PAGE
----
Imburse is an advanced universal payment connector that enables businesses to gain cost-effective access to complete global payments technology, regardless of the service provider. To learn more, please visit www.imbursepayments.com.

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UNCHARTED TERRITORY: HOW OPEN BANKING CAN HELP BANKS NAVIGATE COVID CHALLENGES

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Opinion from Rafa Plantier, Head of UK and Ireland at Tink

The last year has propelled banks, businesses and consumers alike into uncharted territory. Changes which would normally have spanned years were compressed into months. Financial institutions who had already embarked on the path of digital transformation had to accelerate their plans, and customers of all walks of life had to become acquainted with using digital services almost exclusively.

Rafa Plantier

According to our recent research report ‘Open banking in the post-pandemic world’, 41% of European financial executives believe the shift from digital-sometimes to digital-first during the Covid-19 pandemic will be permanent for the financial services industry.

There are two sides to this coin: it’s indisputable that industry and economies have been weakened as a result of Covid-19. A drop in revenues and profits, regulatory challenges, new disruptive market entrants, and low interest rates, all mean that banks are poised in a delicate position. However, open banking represents a significant opportunity for banks transitioning from analogue to digital, and from closed to open. Here are three ways open banking can benefit financial institutions in the post-pandemic world.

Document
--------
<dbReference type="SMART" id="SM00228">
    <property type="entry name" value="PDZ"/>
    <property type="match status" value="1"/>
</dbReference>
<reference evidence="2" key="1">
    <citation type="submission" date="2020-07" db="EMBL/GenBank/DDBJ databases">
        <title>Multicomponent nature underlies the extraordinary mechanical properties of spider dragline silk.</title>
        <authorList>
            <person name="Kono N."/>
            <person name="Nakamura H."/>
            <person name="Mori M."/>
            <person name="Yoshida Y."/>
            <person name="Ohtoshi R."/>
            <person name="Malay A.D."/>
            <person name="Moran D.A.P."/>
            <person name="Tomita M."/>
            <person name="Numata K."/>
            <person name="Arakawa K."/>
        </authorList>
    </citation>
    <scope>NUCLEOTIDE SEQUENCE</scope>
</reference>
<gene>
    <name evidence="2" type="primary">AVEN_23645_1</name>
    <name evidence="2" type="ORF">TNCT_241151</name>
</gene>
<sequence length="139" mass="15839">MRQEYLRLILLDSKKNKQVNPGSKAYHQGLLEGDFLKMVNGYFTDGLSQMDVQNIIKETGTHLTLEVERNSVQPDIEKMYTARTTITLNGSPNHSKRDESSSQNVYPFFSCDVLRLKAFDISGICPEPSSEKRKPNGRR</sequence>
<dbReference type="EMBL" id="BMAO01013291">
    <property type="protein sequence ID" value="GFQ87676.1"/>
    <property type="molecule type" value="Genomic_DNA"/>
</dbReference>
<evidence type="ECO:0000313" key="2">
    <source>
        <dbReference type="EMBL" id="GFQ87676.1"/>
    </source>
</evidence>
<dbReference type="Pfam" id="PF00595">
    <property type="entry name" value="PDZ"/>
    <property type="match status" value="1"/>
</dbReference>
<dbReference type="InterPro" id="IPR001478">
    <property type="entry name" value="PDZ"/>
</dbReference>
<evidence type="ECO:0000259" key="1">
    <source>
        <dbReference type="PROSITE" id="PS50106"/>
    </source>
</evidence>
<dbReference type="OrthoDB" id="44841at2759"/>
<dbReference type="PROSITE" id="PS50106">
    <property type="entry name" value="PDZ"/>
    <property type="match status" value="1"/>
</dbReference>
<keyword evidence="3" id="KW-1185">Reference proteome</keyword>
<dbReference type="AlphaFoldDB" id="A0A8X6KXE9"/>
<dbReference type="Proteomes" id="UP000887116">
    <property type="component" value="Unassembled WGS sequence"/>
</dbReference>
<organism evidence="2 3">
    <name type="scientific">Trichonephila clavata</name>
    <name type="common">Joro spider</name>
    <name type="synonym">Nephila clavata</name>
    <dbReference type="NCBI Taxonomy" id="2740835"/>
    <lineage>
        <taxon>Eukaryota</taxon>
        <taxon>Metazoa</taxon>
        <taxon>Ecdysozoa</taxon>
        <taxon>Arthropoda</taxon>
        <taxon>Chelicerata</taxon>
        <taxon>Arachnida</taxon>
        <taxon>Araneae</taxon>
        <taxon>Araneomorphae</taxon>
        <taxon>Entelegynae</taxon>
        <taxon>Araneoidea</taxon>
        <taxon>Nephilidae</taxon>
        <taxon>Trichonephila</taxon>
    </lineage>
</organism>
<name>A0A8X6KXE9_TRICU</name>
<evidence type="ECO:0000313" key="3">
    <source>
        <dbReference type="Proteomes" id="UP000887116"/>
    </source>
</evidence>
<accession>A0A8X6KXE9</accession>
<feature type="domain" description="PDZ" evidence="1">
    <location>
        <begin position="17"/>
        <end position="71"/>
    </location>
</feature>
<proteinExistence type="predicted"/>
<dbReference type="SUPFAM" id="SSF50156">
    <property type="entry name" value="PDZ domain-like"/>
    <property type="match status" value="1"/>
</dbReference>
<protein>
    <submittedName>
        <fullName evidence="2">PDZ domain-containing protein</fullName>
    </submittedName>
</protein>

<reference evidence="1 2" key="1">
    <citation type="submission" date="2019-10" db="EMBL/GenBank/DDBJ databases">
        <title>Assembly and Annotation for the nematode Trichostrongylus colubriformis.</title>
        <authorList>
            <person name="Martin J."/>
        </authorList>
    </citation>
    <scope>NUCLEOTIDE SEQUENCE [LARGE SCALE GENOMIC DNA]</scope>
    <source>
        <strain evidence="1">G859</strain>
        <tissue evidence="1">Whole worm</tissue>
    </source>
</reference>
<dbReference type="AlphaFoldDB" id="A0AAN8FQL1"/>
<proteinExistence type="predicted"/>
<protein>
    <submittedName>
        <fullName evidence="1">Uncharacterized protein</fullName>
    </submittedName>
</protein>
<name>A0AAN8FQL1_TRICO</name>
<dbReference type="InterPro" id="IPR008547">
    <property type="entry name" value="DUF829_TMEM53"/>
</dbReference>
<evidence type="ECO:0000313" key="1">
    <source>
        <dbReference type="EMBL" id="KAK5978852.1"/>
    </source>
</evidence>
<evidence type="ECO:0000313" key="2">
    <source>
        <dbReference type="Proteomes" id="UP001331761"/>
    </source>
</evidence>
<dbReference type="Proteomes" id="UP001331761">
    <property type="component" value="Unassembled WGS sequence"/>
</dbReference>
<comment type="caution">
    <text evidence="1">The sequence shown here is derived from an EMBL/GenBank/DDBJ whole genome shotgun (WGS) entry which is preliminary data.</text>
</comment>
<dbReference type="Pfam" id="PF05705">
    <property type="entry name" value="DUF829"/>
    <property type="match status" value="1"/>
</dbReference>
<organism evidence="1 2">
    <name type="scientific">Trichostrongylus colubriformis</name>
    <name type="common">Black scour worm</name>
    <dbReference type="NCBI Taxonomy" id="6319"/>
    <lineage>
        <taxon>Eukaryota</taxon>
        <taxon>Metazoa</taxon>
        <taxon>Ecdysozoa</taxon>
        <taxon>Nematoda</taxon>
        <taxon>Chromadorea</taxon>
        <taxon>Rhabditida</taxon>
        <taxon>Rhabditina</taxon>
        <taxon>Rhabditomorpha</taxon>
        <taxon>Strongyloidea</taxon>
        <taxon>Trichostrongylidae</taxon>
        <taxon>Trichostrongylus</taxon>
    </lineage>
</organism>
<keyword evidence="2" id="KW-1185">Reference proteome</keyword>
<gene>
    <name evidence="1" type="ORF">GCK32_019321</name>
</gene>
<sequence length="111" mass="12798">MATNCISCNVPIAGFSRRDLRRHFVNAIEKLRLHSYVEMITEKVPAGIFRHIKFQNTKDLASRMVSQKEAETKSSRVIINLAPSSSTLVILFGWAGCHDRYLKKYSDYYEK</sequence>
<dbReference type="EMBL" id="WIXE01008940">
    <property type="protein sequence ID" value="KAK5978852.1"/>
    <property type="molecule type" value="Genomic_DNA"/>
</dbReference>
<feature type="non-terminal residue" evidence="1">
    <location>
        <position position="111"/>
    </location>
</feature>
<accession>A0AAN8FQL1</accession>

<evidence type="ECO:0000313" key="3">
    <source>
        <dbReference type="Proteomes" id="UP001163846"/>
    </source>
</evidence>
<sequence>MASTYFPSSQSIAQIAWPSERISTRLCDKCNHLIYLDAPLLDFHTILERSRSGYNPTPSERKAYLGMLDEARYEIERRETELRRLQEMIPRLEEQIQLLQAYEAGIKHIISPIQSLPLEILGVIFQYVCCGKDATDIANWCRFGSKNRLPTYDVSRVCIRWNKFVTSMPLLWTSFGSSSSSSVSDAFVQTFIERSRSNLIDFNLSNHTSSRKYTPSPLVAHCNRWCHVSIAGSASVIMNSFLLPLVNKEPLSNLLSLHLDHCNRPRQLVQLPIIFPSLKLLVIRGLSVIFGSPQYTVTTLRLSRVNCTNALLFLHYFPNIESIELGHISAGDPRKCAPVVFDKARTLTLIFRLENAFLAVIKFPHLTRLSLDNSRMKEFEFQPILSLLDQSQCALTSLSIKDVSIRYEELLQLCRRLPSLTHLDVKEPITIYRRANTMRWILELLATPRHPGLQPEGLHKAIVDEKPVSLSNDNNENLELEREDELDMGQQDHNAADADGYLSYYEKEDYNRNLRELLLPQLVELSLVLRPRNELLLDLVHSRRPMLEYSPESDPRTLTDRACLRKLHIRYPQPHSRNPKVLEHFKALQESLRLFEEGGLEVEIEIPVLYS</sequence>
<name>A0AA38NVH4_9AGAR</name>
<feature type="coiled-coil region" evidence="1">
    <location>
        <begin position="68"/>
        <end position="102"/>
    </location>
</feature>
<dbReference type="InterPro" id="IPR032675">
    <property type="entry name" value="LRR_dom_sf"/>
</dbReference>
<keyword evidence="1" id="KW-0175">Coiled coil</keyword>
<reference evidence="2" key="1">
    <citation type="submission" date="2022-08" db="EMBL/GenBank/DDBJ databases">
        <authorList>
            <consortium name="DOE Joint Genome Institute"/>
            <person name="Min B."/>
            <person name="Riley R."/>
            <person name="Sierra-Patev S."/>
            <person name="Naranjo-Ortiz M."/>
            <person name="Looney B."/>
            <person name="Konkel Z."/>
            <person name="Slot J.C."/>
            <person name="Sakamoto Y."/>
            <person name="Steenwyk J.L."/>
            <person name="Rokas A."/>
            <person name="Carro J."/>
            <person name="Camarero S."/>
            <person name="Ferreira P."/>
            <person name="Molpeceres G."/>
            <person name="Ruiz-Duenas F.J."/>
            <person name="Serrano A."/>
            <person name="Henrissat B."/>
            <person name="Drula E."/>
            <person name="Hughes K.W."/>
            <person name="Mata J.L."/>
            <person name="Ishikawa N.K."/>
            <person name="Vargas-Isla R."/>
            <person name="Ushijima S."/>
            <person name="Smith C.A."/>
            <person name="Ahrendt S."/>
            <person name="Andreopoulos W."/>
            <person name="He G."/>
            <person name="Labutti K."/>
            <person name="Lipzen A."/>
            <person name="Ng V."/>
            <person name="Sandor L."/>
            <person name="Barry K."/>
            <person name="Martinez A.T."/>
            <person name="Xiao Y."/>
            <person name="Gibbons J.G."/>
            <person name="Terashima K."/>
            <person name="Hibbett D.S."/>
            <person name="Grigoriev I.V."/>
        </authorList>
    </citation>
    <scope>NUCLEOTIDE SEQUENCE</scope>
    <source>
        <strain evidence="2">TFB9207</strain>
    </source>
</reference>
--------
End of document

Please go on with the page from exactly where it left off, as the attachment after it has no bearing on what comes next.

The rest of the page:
Putting innovation in the fast-lane

Covid-19 led to a rapid, unforeseen change in consumer behaviour that meant digital innovation became a need-right-now rather than a nice-to-have. Over the last year, financial institutions had to innovate in real time to ensure business continuity and serve their customers as their needs changed swiftly.

The sense of urgency is palpable across the industry. Over two thirds (65%) of financial services executives surveyed agreed that it’s necessary for banks to increase their speed of innovation as a result of the pandemic, and 74% of financial executives believe the pandemic has increased the need to enhance digital services.

Open banking technology can act as a catalyst to innovation and digitalisation. It can enable access to tools and capabilities which are scalable across geographies, lines of business and customer segments. For example, by using techniques such as recycling code or toggling different data-driven services, banks can short-circuit the time to market for their own digital services.

 

Unlocking commercial opportunities

Legacy revenue streams have recently faced downward pressure and profit lines have begun to diminish for banks. Banks now need to ensure their digital ventures are competitive enough to survive in an increasingly crowded digital marketplace.